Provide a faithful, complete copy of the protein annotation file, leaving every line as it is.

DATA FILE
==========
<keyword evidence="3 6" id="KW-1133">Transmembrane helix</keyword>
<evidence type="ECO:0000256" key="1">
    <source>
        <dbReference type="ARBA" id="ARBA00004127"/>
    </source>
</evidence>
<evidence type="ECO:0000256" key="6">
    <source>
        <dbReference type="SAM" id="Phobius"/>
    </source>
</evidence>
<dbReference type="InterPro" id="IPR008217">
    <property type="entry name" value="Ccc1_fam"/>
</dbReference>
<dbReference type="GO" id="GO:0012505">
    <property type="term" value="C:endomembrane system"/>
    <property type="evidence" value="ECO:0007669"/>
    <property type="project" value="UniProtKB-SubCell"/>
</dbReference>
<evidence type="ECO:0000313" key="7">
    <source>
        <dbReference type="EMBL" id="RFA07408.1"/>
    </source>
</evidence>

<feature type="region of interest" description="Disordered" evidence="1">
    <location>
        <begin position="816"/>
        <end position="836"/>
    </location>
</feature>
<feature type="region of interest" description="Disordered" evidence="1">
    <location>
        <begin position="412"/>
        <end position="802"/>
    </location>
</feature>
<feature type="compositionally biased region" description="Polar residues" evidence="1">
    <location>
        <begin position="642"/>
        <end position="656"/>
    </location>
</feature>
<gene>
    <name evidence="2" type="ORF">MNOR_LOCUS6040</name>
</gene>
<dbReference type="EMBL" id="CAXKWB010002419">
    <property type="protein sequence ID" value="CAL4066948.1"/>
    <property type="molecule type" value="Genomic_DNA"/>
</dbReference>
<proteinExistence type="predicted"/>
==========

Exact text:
<keyword evidence="3 6" id="KW-1133">Transmembrane helix</keyword>
<evidence type="ECO:0000256" key="1">
    <source>
        <dbReference type="ARBA" id="ARBA00004127"/>
    </source>
</evidence>
<evidence type="ECO:0000256" key="6">
    <source>
        <dbReference type="SAM" id="Phobius"/>
    </source>
</evidence>
<dbReference type="InterPro" id="IPR008217">
    <property type="entry name" value="Ccc1_fam"/>
</dbReference>
<dbReference type="GO" id="GO:0012505">
    <property type="term" value="C:endomembrane system"/>
    <property type="evidence" value="ECO:0007669"/>
    <property type="project" value="UniProtKB-SubCell"/>
</dbReference>
<evidence type="ECO:0000313" key="7">
    <source>
        <dbReference type="EMBL" id="RFA07408.1"/>
    </source>
</evidence>

<feature type="region of interest" description="Disordered" evidence="1">
    <location>
        <begin position="816"/>
        <end position="836"/>
    </location>
</feature>
<feature type="region of interest" description="Disordered" evidence="1">
    <location>
        <begin position="412"/>
        <end position="802"/>
    </location>
</feature>
<feature type="compositionally biased region" description="Polar residues" evidence="1">
    <location>
        <begin position="642"/>
        <end position="656"/>
    </location>
</feature>
<gene>
    <name evidence="2" type="ORF">MNOR_LOCUS6040</name>
</gene>
<dbReference type="EMBL" id="CAXKWB010002419">
    <property type="protein sequence ID" value="CAL4066948.1"/>
    <property type="molecule type" value="Genomic_DNA"/>
</dbReference>
<proteinExistence type="predicted"/>